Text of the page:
European bonds markets had a lot to take in last week. For the most part, they all responded with a downward price reaction regardless of risk profile, with the exception of Greece. The ECB left monetary policy unchanged. Eurozone inflation for May climbed to 0.3%, indicating that QE is having the desired effect. Greece chose to bundle its June payments to the IMF into one payment scheduled for June 30, 2015, buying them more time to negotiate their debt obligations. Last, strong employment numbers out of the U.S. pointed to possible Fed rate hikes, which is always a catalyst for a bond market sell-off.
This reaction indicates that, despite continued uncertainty out of Greece, the European bond market is turning away from a “flight to quality” stance. This could be due to a perception that Greece is on the right track to meet its loan obligations, and/or it could be due to improving economic signs both in Europe and in the U.S. Spain and Italy, two countries tied to the “risk-on“ trade, also moved down in tandem with the countries associated with the “risk-off”/“flight to quality” trade like Germany.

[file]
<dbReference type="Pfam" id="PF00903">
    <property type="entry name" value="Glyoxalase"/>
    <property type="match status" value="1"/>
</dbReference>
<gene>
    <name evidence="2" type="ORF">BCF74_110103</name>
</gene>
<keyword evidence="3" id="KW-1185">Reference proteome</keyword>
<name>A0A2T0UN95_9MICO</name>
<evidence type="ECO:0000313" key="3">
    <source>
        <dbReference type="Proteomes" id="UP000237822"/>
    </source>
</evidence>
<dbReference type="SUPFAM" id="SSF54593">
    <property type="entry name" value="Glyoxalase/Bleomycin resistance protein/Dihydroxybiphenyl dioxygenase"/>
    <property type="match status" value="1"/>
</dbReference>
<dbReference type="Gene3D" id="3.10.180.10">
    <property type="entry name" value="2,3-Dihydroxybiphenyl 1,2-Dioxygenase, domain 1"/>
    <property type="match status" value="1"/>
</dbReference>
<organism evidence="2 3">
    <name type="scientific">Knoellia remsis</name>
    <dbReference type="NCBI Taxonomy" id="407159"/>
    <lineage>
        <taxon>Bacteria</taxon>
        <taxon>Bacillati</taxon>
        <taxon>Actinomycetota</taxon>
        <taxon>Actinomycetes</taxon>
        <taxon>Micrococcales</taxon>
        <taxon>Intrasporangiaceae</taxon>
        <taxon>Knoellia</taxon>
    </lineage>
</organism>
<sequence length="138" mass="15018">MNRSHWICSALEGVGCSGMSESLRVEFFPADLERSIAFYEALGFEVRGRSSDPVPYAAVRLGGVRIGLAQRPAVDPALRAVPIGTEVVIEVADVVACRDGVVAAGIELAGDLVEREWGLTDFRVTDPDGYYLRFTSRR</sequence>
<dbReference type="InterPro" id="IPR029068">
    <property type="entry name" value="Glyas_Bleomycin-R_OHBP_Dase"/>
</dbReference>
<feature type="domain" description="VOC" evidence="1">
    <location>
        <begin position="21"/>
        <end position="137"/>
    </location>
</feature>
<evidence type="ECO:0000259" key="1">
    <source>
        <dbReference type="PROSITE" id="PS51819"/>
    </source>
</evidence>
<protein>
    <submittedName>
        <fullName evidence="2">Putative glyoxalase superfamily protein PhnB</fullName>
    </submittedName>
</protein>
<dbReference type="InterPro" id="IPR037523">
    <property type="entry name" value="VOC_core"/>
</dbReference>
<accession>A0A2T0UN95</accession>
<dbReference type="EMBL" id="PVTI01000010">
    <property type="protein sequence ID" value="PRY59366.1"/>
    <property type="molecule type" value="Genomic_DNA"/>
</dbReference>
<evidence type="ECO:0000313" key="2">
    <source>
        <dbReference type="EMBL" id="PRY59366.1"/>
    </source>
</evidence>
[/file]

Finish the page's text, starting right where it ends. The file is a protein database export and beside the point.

If we look at data from the close of June 1, 2015, to the close of June 8, 2015, yields on most European government bond markets significantly widened (while bond prices went down). The S&P Germany Sovereign Bond Index and the S&P Spain Sovereign Bond Index both widened 18 bps, the S&P Italy Sovereign Bond Index widened 16 bps, and the S&P Ireland Sovereign Bond Index widened 24 bps, while the S&P Greece Sovereign Bond Index ended unchanged for this period after tightening 8 bps on Friday.